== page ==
‘Cutting edge of a new paradigm’ at PMH
The Pocahontas Memorial Hospital board of directors took a break from financial worries and focused on improving services at its meeting on Thursday night.
CFO Chad Carpenter reported that revenue for the month of January was the highest recorded since he has been reporting the numbers. With revenue up and expenses down, the facility showed a profit of $468,991 for the month.
Carpenter said out-patient services accounted for part of the increase in revenue, as January is a busy month at Snowshoe, making it equally as busy at PMH.
Out-patient visits hit an all time high for the month at 673. Emergency room visits followed suit with a record 445. Daily in-patient charges topped the chart, as well, adding to the black of the bottom line.
The PMH Ambulance was busy and did its part by having its most profitable month. A profit for that service in the amount of $11,509 brought the year-to-date total to $23,749.
The numbers for the Rural Health Clinic did not fare so well, due to a reduced number of providers working during the month. That situation will be remedied within the month of March when a new provider comes on board.
A review of the business of doing business at PMH was conducted by Revenue Cycles Solution and an in-depth report outlines how the facility can improve in the areas of billing, collecting and reporting the outcome of all things financial.
“We are on the cutting edge of a new paradigm,” board president Dr. Bob Must said.
CEO Barbara Lay told the board that the report generated by RCS was the longest the group had ever produced.
“With the most recent completion of the RCS report, we can get our arms around things,” board member Cathy Mosesso said.
But getting arms around it will take a lot of man-hours, and administration will search for a project manager who will work to implement the recommendations.
PMH received a report with regard to an inspection by OFLAC [Office of Health Facility Licensure and Certification]. “No deficiencies” were found within the facility.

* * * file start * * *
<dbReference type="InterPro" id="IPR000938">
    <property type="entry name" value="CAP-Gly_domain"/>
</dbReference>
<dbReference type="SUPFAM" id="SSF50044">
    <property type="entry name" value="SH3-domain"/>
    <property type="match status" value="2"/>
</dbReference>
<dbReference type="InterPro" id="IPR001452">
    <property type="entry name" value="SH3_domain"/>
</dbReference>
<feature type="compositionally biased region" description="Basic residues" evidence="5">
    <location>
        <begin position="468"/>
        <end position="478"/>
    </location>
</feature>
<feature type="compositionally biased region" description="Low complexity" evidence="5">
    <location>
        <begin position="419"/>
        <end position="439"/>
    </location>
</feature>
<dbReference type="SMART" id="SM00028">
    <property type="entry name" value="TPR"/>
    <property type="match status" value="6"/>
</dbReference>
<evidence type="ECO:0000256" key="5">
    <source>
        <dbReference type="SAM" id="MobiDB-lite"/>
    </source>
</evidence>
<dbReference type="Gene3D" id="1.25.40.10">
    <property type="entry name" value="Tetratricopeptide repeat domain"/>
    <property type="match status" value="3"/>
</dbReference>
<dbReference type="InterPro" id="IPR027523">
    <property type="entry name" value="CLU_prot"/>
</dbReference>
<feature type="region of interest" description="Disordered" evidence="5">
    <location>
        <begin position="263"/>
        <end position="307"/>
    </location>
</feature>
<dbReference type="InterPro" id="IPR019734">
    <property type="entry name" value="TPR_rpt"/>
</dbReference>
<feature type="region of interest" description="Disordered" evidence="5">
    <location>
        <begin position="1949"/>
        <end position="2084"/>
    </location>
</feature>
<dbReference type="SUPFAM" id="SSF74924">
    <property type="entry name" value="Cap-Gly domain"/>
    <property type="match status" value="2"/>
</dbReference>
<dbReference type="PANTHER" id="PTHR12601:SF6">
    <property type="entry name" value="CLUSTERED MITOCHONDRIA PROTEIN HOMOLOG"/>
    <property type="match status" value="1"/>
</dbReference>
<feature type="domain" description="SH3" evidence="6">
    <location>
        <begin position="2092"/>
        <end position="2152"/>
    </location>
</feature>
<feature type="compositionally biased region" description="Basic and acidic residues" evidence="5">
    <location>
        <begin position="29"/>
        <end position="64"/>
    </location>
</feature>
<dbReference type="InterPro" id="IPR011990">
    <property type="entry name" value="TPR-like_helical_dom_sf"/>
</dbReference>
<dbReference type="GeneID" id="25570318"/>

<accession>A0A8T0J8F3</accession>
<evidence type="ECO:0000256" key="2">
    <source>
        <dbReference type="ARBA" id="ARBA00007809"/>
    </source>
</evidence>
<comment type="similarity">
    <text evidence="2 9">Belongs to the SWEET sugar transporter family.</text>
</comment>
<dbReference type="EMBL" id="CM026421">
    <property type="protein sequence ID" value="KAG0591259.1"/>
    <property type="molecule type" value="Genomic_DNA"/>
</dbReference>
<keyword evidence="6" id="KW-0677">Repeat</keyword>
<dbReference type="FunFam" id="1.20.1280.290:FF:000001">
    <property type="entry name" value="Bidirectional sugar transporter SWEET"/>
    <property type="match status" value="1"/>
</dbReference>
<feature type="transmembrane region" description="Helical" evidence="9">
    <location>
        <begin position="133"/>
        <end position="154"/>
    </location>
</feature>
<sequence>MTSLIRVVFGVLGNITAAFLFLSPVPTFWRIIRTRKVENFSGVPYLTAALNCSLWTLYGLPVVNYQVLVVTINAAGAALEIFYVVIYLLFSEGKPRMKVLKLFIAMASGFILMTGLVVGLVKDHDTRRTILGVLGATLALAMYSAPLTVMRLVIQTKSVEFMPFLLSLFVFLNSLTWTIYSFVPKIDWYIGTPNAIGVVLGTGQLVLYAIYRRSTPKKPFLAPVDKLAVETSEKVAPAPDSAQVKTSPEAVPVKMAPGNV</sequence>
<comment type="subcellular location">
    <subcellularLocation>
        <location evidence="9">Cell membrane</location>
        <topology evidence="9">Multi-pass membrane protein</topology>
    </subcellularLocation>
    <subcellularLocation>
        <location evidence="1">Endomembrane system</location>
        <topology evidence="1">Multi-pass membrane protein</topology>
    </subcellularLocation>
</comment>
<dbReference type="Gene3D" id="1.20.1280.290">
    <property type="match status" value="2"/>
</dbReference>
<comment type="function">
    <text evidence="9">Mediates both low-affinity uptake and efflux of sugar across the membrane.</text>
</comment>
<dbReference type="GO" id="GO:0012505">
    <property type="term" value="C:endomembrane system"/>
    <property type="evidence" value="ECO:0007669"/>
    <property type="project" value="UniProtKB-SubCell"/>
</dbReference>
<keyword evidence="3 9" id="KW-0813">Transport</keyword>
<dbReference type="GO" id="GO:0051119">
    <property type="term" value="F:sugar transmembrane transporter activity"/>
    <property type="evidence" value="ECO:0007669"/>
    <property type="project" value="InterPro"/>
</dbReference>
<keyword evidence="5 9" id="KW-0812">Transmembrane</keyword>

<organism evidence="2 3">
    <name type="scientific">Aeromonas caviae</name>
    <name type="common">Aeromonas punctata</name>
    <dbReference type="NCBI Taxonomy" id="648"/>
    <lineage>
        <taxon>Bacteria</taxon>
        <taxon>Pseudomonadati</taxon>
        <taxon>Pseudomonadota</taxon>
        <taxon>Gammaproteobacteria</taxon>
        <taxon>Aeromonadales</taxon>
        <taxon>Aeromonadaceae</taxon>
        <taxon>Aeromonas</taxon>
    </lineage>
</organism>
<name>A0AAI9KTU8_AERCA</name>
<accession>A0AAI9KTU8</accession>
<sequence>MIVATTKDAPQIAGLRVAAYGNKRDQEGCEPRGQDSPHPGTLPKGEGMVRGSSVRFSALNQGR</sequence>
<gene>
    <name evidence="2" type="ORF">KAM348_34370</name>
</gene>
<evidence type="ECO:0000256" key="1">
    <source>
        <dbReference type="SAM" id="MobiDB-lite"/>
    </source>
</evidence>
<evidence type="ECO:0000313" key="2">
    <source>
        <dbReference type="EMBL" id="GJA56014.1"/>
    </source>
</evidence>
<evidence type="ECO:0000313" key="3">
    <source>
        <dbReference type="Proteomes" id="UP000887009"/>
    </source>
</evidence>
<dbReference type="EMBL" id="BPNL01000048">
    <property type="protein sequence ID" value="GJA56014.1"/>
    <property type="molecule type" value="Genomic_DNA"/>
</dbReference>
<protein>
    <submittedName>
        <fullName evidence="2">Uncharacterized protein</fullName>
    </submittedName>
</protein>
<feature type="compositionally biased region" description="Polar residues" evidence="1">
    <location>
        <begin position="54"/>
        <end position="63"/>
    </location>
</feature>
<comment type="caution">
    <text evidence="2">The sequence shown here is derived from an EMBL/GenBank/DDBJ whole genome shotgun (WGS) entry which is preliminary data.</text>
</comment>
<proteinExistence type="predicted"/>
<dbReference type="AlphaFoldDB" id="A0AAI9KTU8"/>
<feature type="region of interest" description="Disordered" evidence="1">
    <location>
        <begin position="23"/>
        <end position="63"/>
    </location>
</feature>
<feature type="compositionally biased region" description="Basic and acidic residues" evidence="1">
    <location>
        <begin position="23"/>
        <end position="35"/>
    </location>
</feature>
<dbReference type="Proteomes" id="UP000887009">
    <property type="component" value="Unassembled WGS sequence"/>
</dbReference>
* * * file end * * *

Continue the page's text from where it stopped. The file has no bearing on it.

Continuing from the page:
The radiology department recently underwent an inspection on-site and at its service operation site at Pocahontas Center. It, too, passed with no deficiencies.
COO Terry Wagner told the board that AmeriCorps VISTA Claiar Groth will take on the task of implementing the Patient Centered Medical Home program. A program geared toward improving services to PMH’s patients – in-house and at home.
The staff is always “tweaking” ways to improve services, but the facility is still struggling in the area of collecting for some of them.
The board was asked to write-off $102,107 to bad debt as non-collectible.
To-date, $2.1 million in overdue accounts has been sent to the collection agency of Martin and Seibert. But to-date, little has been collected.
Carpenter reported that there has been some improvement in exonerations. The board approved 45 applications totally nearly $86,000.
“Exonerations help the bottom line,” Carpenter said. “The hospital will receive a portion of the payment from the cost report because people [patients] took time to do the necessary paperwork.”
Lay told the board that there are concerns at this point about the federal budget and how the sequester – going into effect on Friday – would affect Medicare payments.
CMO Dr. Frank Puckett reported that PMH was providing its own staff coverage for the emergency department, and had not used physicians from ERX in the last month. This helped to reduce costs, as well.
Kerry Cooper is now the pharmacist for PMH, and Puckett said that, too, has brought about a significant change in efficiency and the bottom line.
As PMH works toward even more improvements, a Strategic Planning Committee has been established consisting of board members Must and David Fleming.
“All the bottom line numbers look very good,” Must said. “It’s all very exciting.
The board will meet again on Tuesday, March 26, at 6 p.m. in the hospital conference room.
Jaynell Graham may be contacted at firstname.lastname@example.org